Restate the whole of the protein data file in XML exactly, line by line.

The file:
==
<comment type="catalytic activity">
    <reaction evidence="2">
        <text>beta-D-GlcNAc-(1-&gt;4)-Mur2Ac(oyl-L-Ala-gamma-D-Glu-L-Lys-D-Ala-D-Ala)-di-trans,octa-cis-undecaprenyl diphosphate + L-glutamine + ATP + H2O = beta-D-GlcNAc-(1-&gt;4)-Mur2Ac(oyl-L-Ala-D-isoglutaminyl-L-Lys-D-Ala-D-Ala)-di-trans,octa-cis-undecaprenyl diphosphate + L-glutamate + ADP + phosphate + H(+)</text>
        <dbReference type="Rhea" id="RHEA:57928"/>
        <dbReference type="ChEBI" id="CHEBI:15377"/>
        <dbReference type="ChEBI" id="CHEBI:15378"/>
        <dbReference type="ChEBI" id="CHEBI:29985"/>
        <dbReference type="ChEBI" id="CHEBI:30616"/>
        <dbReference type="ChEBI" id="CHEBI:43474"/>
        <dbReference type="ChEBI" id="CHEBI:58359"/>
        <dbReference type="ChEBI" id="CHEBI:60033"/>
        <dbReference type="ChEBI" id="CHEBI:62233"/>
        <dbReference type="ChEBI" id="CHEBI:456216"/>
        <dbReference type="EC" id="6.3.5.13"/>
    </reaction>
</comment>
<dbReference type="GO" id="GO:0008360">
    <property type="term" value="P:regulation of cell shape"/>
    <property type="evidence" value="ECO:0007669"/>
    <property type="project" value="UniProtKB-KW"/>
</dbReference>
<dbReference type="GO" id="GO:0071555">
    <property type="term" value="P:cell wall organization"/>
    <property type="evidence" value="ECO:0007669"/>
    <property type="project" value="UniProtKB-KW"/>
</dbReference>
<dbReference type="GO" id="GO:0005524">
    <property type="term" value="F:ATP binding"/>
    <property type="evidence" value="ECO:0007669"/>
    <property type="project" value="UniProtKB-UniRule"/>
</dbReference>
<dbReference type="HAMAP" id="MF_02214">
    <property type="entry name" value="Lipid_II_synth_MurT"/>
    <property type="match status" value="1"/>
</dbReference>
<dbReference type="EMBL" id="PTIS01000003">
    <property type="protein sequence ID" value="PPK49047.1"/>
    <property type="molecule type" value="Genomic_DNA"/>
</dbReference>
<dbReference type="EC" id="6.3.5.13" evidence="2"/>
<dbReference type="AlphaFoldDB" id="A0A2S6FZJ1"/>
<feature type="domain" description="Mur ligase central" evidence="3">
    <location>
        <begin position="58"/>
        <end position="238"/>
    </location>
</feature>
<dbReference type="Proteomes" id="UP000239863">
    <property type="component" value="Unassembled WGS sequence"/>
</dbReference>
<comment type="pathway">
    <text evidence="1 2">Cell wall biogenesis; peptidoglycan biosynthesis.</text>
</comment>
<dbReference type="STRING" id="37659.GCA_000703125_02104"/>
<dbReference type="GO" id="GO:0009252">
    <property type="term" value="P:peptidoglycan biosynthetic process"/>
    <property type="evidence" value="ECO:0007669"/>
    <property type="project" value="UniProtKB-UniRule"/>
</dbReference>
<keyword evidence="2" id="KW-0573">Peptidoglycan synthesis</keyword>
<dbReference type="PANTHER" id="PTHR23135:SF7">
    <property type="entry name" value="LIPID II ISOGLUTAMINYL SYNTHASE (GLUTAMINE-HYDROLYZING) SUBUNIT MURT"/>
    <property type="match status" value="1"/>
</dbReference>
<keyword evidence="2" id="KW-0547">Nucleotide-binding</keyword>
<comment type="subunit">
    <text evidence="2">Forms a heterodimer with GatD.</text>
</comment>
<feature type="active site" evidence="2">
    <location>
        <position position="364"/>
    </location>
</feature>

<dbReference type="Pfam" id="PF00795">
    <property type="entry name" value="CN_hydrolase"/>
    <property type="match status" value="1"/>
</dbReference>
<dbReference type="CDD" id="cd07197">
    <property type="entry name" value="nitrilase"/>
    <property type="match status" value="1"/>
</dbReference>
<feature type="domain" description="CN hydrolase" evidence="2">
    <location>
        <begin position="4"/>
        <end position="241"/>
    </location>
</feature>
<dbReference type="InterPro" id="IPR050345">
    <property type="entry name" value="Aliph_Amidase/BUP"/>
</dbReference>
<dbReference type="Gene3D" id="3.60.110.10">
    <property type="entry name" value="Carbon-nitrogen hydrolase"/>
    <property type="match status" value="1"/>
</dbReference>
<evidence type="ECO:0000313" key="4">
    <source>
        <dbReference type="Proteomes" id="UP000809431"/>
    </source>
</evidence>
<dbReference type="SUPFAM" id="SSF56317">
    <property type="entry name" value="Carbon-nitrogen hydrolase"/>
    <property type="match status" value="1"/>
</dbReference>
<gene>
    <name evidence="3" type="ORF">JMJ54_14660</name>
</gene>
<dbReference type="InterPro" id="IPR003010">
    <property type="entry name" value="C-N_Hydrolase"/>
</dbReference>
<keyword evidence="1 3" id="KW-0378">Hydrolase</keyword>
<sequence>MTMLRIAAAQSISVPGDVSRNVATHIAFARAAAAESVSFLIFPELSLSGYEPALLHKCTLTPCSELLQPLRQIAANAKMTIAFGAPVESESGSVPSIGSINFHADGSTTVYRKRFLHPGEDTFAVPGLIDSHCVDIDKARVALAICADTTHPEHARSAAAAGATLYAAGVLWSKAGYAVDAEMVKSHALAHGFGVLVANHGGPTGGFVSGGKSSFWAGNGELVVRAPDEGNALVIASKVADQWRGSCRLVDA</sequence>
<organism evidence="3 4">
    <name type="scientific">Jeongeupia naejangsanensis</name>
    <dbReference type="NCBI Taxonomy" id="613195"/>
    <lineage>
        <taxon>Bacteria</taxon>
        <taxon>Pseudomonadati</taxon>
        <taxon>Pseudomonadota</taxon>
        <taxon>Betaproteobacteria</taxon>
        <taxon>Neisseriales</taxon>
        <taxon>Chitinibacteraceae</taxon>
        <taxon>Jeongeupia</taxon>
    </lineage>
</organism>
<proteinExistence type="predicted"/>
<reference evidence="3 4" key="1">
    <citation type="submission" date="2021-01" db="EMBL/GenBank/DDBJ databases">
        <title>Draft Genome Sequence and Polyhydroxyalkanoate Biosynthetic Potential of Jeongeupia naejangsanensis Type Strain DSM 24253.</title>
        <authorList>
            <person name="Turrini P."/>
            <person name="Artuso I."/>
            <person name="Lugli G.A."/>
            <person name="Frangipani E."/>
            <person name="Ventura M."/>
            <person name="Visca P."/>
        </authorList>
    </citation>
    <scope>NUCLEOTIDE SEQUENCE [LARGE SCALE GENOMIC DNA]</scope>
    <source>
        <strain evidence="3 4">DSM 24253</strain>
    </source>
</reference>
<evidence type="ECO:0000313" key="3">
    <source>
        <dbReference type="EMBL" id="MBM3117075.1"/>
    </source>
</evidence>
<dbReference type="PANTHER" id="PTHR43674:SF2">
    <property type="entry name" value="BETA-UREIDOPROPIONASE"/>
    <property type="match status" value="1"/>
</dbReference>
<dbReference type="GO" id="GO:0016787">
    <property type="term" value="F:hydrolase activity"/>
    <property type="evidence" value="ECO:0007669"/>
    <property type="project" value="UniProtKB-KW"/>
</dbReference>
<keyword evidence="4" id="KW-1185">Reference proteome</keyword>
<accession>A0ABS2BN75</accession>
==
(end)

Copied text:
<comment type="catalytic activity">
    <reaction evidence="2">
        <text>beta-D-GlcNAc-(1-&gt;4)-Mur2Ac(oyl-L-Ala-gamma-D-Glu-L-Lys-D-Ala-D-Ala)-di-trans,octa-cis-undecaprenyl diphosphate + L-glutamine + ATP + H2O = beta-D-GlcNAc-(1-&gt;4)-Mur2Ac(oyl-L-Ala-D-isoglutaminyl-L-Lys-D-Ala-D-Ala)-di-trans,octa-cis-undecaprenyl diphosphate + L-glutamate + ADP + phosphate + H(+)</text>
        <dbReference type="Rhea" id="RHEA:57928"/>
        <dbReference type="ChEBI" id="CHEBI:15377"/>
        <dbReference type="ChEBI" id="CHEBI:15378"/>
        <dbReference type="ChEBI" id="CHEBI:29985"/>
        <dbReference type="ChEBI" id="CHEBI:30616"/>
        <dbReference type="ChEBI" id="CHEBI:43474"/>
        <dbReference type="ChEBI" id="CHEBI:58359"/>
        <dbReference type="ChEBI" id="CHEBI:60033"/>
        <dbReference type="ChEBI" id="CHEBI:62233"/>
        <dbReference type="ChEBI" id="CHEBI:456216"/>
        <dbReference type="EC" id="6.3.5.13"/>
    </reaction>
</comment>
<dbReference type="GO" id="GO:0008360">
    <property type="term" value="P:regulation of cell shape"/>
    <property type="evidence" value="ECO:0007669"/>
    <property type="project" value="UniProtKB-KW"/>
</dbReference>
<dbReference type="GO" id="GO:0071555">
    <property type="term" value="P:cell wall organization"/>
    <property type="evidence" value="ECO:0007669"/>
    <property type="project" value="UniProtKB-KW"/>
</dbReference>
<dbReference type="GO" id="GO:0005524">
    <property type="term" value="F:ATP binding"/>
    <property type="evidence" value="ECO:0007669"/>
    <property type="project" value="UniProtKB-UniRule"/>
</dbReference>
<dbReference type="HAMAP" id="MF_02214">
    <property type="entry name" value="Lipid_II_synth_MurT"/>
    <property type="match status" value="1"/>
</dbReference>
<dbReference type="EMBL" id="PTIS01000003">
    <property type="protein sequence ID" value="PPK49047.1"/>
    <property type="molecule type" value="Genomic_DNA"/>
</dbReference>
<dbReference type="EC" id="6.3.5.13" evidence="2"/>
<dbReference type="AlphaFoldDB" id="A0A2S6FZJ1"/>
<feature type="domain" description="Mur ligase central" evidence="3">
    <location>
        <begin position="58"/>
        <end position="238"/>
    </location>
</feature>
<dbReference type="Proteomes" id="UP000239863">
    <property type="component" value="Unassembled WGS sequence"/>
</dbReference>
<comment type="pathway">
    <text evidence="1 2">Cell wall biogenesis; peptidoglycan biosynthesis.</text>
</comment>
<dbReference type="STRING" id="37659.GCA_000703125_02104"/>
<dbReference type="GO" id="GO:0009252">
    <property type="term" value="P:peptidoglycan biosynthetic process"/>
    <property type="evidence" value="ECO:0007669"/>
    <property type="project" value="UniProtKB-UniRule"/>
</dbReference>
<keyword evidence="2" id="KW-0573">Peptidoglycan synthesis</keyword>
<dbReference type="PANTHER" id="PTHR23135:SF7">
    <property type="entry name" value="LIPID II ISOGLUTAMINYL SYNTHASE (GLUTAMINE-HYDROLYZING) SUBUNIT MURT"/>
    <property type="match status" value="1"/>
</dbReference>
<keyword evidence="2" id="KW-0547">Nucleotide-binding</keyword>
<comment type="subunit">
    <text evidence="2">Forms a heterodimer with GatD.</text>
</comment>
<feature type="active site" evidence="2">
    <location>
        <position position="364"/>
    </location>
</feature>

<dbReference type="Pfam" id="PF00795">
    <property type="entry name" value="CN_hydrolase"/>
    <property type="match status" value="1"/>
</dbReference>
<dbReference type="CDD" id="cd07197">
    <property type="entry name" value="nitrilase"/>
    <property type="match status" value="1"/>
</dbReference>
<feature type="domain" description="CN hydrolase" evidence="2">
    <location>
        <begin position="4"/>
        <end position="241"/>
    </location>
</feature>
<dbReference type="InterPro" id="IPR050345">
    <property type="entry name" value="Aliph_Amidase/BUP"/>
</dbReference>
<dbReference type="Gene3D" id="3.60.110.10">
    <property type="entry name" value="Carbon-nitrogen hydrolase"/>
    <property type="match status" value="1"/>
</dbReference>
<evidence type="ECO:0000313" key="4">
    <source>
        <dbReference type="Proteomes" id="UP000809431"/>
    </source>
</evidence>
<dbReference type="SUPFAM" id="SSF56317">
    <property type="entry name" value="Carbon-nitrogen hydrolase"/>
    <property type="match status" value="1"/>
</dbReference>
<gene>
    <name evidence="3" type="ORF">JMJ54_14660</name>
</gene>
<dbReference type="InterPro" id="IPR003010">
    <property type="entry name" value="C-N_Hydrolase"/>
</dbReference>
<keyword evidence="1 3" id="KW-0378">Hydrolase</keyword>
<sequence>MTMLRIAAAQSISVPGDVSRNVATHIAFARAAAAESVSFLIFPELSLSGYEPALLHKCTLTPCSELLQPLRQIAANAKMTIAFGAPVESESGSVPSIGSINFHADGSTTVYRKRFLHPGEDTFAVPGLIDSHCVDIDKARVALAICADTTHPEHARSAAAAGATLYAAGVLWSKAGYAVDAEMVKSHALAHGFGVLVANHGGPTGGFVSGGKSSFWAGNGELVVRAPDEGNALVIASKVADQWRGSCRLVDA</sequence>
<organism evidence="3 4">
    <name type="scientific">Jeongeupia naejangsanensis</name>
    <dbReference type="NCBI Taxonomy" id="613195"/>
    <lineage>
        <taxon>Bacteria</taxon>
        <taxon>Pseudomonadati</taxon>
        <taxon>Pseudomonadota</taxon>
        <taxon>Betaproteobacteria</taxon>
        <taxon>Neisseriales</taxon>
        <taxon>Chitinibacteraceae</taxon>
        <taxon>Jeongeupia</taxon>
    </lineage>
</organism>
<proteinExistence type="predicted"/>
<reference evidence="3 4" key="1">
    <citation type="submission" date="2021-01" db="EMBL/GenBank/DDBJ databases">
        <title>Draft Genome Sequence and Polyhydroxyalkanoate Biosynthetic Potential of Jeongeupia naejangsanensis Type Strain DSM 24253.</title>
        <authorList>
            <person name="Turrini P."/>
            <person name="Artuso I."/>
            <person name="Lugli G.A."/>
            <person name="Frangipani E."/>
            <person name="Ventura M."/>
            <person name="Visca P."/>
        </authorList>
    </citation>
    <scope>NUCLEOTIDE SEQUENCE [LARGE SCALE GENOMIC DNA]</scope>
    <source>
        <strain evidence="3 4">DSM 24253</strain>
    </source>
</reference>
<evidence type="ECO:0000313" key="3">
    <source>
        <dbReference type="EMBL" id="MBM3117075.1"/>
    </source>
</evidence>
<dbReference type="PANTHER" id="PTHR43674:SF2">
    <property type="entry name" value="BETA-UREIDOPROPIONASE"/>
    <property type="match status" value="1"/>
</dbReference>
<dbReference type="GO" id="GO:0016787">
    <property type="term" value="F:hydrolase activity"/>
    <property type="evidence" value="ECO:0007669"/>
    <property type="project" value="UniProtKB-KW"/>
</dbReference>
<keyword evidence="4" id="KW-1185">Reference proteome</keyword>
<accession>A0ABS2BN75</accession>